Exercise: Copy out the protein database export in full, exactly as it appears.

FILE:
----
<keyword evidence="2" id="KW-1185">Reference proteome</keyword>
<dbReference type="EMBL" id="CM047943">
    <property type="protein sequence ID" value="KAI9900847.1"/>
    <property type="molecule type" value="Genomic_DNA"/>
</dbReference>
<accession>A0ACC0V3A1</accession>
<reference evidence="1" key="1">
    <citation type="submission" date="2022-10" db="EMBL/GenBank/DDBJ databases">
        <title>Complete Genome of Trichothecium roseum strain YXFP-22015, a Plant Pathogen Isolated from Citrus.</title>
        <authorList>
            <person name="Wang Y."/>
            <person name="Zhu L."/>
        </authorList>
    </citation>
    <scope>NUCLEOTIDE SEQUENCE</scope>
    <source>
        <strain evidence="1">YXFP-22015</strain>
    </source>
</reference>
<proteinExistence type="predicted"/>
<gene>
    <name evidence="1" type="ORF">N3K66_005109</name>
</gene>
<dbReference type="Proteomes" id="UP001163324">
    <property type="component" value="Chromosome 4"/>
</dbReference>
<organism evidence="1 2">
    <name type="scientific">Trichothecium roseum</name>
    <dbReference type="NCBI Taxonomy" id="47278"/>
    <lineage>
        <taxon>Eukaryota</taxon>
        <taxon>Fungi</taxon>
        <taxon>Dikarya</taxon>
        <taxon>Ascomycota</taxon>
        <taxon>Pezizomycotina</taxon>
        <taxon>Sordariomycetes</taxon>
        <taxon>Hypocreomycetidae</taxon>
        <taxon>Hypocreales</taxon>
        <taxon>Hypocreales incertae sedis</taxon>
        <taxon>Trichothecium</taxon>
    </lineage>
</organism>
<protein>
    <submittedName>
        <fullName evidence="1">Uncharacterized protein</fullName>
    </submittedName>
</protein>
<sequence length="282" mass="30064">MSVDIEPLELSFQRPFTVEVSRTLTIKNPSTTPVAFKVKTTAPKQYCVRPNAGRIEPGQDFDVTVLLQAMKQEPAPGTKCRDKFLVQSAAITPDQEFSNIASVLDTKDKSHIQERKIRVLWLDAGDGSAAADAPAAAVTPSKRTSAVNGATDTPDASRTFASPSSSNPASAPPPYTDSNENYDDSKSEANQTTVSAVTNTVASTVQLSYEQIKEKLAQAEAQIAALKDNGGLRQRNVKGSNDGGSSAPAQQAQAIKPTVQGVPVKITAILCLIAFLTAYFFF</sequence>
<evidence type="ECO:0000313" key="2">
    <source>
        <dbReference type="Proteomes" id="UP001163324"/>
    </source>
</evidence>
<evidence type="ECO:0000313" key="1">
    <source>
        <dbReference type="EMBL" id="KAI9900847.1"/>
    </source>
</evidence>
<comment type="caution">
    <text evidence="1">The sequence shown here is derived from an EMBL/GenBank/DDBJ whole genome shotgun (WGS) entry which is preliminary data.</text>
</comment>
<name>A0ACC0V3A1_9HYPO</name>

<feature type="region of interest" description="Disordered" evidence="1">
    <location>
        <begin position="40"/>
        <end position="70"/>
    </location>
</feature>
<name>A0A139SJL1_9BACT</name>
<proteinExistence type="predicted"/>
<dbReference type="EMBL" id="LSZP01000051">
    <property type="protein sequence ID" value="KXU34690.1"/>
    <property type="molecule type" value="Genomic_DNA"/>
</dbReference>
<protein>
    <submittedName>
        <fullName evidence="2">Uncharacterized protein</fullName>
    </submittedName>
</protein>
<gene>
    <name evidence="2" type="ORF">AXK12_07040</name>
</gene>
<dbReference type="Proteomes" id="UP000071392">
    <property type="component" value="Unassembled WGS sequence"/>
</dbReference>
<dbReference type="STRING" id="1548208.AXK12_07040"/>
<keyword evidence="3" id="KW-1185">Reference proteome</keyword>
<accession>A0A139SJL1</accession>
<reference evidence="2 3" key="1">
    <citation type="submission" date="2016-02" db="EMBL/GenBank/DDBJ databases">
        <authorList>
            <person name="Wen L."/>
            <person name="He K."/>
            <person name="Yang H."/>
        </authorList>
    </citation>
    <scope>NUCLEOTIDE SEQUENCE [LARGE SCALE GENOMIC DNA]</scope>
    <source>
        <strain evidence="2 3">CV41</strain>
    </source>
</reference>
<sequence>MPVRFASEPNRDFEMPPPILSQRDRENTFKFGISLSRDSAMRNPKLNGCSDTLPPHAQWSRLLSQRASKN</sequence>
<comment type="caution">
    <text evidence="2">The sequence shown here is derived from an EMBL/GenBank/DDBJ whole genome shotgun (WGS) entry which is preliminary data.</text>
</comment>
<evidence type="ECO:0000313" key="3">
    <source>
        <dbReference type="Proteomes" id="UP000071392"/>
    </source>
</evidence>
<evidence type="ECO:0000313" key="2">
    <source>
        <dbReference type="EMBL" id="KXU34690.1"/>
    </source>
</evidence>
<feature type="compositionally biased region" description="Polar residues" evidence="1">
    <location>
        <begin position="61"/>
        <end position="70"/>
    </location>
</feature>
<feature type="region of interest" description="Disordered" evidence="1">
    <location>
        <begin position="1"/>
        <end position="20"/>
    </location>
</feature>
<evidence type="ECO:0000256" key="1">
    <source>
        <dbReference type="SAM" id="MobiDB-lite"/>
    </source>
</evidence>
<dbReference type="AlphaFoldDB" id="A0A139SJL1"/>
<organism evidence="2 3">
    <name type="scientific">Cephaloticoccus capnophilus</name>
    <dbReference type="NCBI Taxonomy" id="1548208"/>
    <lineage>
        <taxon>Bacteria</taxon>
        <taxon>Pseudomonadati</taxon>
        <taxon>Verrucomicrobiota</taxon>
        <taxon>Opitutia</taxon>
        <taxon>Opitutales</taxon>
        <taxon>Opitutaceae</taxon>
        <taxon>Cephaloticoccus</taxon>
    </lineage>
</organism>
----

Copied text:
<keyword evidence="2" id="KW-1185">Reference proteome</keyword>
<dbReference type="EMBL" id="CM047943">
    <property type="protein sequence ID" value="KAI9900847.1"/>
    <property type="molecule type" value="Genomic_DNA"/>
</dbReference>
<accession>A0ACC0V3A1</accession>
<reference evidence="1" key="1">
    <citation type="submission" date="2022-10" db="EMBL/GenBank/DDBJ databases">
        <title>Complete Genome of Trichothecium roseum strain YXFP-22015, a Plant Pathogen Isolated from Citrus.</title>
        <authorList>
            <person name="Wang Y."/>
            <person name="Zhu L."/>
        </authorList>
    </citation>
    <scope>NUCLEOTIDE SEQUENCE</scope>
    <source>
        <strain evidence="1">YXFP-22015</strain>
    </source>
</reference>
<proteinExistence type="predicted"/>
<gene>
    <name evidence="1" type="ORF">N3K66_005109</name>
</gene>
<dbReference type="Proteomes" id="UP001163324">
    <property type="component" value="Chromosome 4"/>
</dbReference>
<organism evidence="1 2">
    <name type="scientific">Trichothecium roseum</name>
    <dbReference type="NCBI Taxonomy" id="47278"/>
    <lineage>
        <taxon>Eukaryota</taxon>
        <taxon>Fungi</taxon>
        <taxon>Dikarya</taxon>
        <taxon>Ascomycota</taxon>
        <taxon>Pezizomycotina</taxon>
        <taxon>Sordariomycetes</taxon>
        <taxon>Hypocreomycetidae</taxon>
        <taxon>Hypocreales</taxon>
        <taxon>Hypocreales incertae sedis</taxon>
        <taxon>Trichothecium</taxon>
    </lineage>
</organism>
<protein>
    <submittedName>
        <fullName evidence="1">Uncharacterized protein</fullName>
    </submittedName>
</protein>
<sequence length="282" mass="30064">MSVDIEPLELSFQRPFTVEVSRTLTIKNPSTTPVAFKVKTTAPKQYCVRPNAGRIEPGQDFDVTVLLQAMKQEPAPGTKCRDKFLVQSAAITPDQEFSNIASVLDTKDKSHIQERKIRVLWLDAGDGSAAADAPAAAVTPSKRTSAVNGATDTPDASRTFASPSSSNPASAPPPYTDSNENYDDSKSEANQTTVSAVTNTVASTVQLSYEQIKEKLAQAEAQIAALKDNGGLRQRNVKGSNDGGSSAPAQQAQAIKPTVQGVPVKITAILCLIAFLTAYFFF</sequence>
<evidence type="ECO:0000313" key="2">
    <source>
        <dbReference type="Proteomes" id="UP001163324"/>
    </source>
</evidence>
<evidence type="ECO:0000313" key="1">
    <source>
        <dbReference type="EMBL" id="KAI9900847.1"/>
    </source>
</evidence>
<comment type="caution">
    <text evidence="1">The sequence shown here is derived from an EMBL/GenBank/DDBJ whole genome shotgun (WGS) entry which is preliminary data.</text>
</comment>
<name>A0ACC0V3A1_9HYPO</name>

<feature type="region of interest" description="Disordered" evidence="1">
    <location>
        <begin position="40"/>
        <end position="70"/>
    </location>
</feature>
<name>A0A139SJL1_9BACT</name>
<proteinExistence type="predicted"/>
<dbReference type="EMBL" id="LSZP01000051">
    <property type="protein sequence ID" value="KXU34690.1"/>
    <property type="molecule type" value="Genomic_DNA"/>
</dbReference>
<protein>
    <submittedName>
        <fullName evidence="2">Uncharacterized protein</fullName>
    </submittedName>
</protein>
<gene>
    <name evidence="2" type="ORF">AXK12_07040</name>
</gene>
<dbReference type="Proteomes" id="UP000071392">
    <property type="component" value="Unassembled WGS sequence"/>
</dbReference>
<dbReference type="STRING" id="1548208.AXK12_07040"/>
<keyword evidence="3" id="KW-1185">Reference proteome</keyword>
<accession>A0A139SJL1</accession>
<reference evidence="2 3" key="1">
    <citation type="submission" date="2016-02" db="EMBL/GenBank/DDBJ databases">
        <authorList>
            <person name="Wen L."/>
            <person name="He K."/>
            <person name="Yang H."/>
        </authorList>
    </citation>
    <scope>NUCLEOTIDE SEQUENCE [LARGE SCALE GENOMIC DNA]</scope>
    <source>
        <strain evidence="2 3">CV41</strain>
    </source>
</reference>
<sequence>MPVRFASEPNRDFEMPPPILSQRDRENTFKFGISLSRDSAMRNPKLNGCSDTLPPHAQWSRLLSQRASKN</sequence>
<comment type="caution">
    <text evidence="2">The sequence shown here is derived from an EMBL/GenBank/DDBJ whole genome shotgun (WGS) entry which is preliminary data.</text>
</comment>
<evidence type="ECO:0000313" key="3">
    <source>
        <dbReference type="Proteomes" id="UP000071392"/>
    </source>
</evidence>
<evidence type="ECO:0000313" key="2">
    <source>
        <dbReference type="EMBL" id="KXU34690.1"/>
    </source>
</evidence>
<feature type="compositionally biased region" description="Polar residues" evidence="1">
    <location>
        <begin position="61"/>
        <end position="70"/>
    </location>
</feature>
<feature type="region of interest" description="Disordered" evidence="1">
    <location>
        <begin position="1"/>
        <end position="20"/>
    </location>
</feature>
<evidence type="ECO:0000256" key="1">
    <source>
        <dbReference type="SAM" id="MobiDB-lite"/>
    </source>
</evidence>
<dbReference type="AlphaFoldDB" id="A0A139SJL1"/>
<organism evidence="2 3">
    <name type="scientific">Cephaloticoccus capnophilus</name>
    <dbReference type="NCBI Taxonomy" id="1548208"/>
    <lineage>
        <taxon>Bacteria</taxon>
        <taxon>Pseudomonadati</taxon>
        <taxon>Verrucomicrobiota</taxon>
        <taxon>Opitutia</taxon>
        <taxon>Opitutales</taxon>
        <taxon>Opitutaceae</taxon>
        <taxon>Cephaloticoccus</taxon>
    </lineage>
</organism>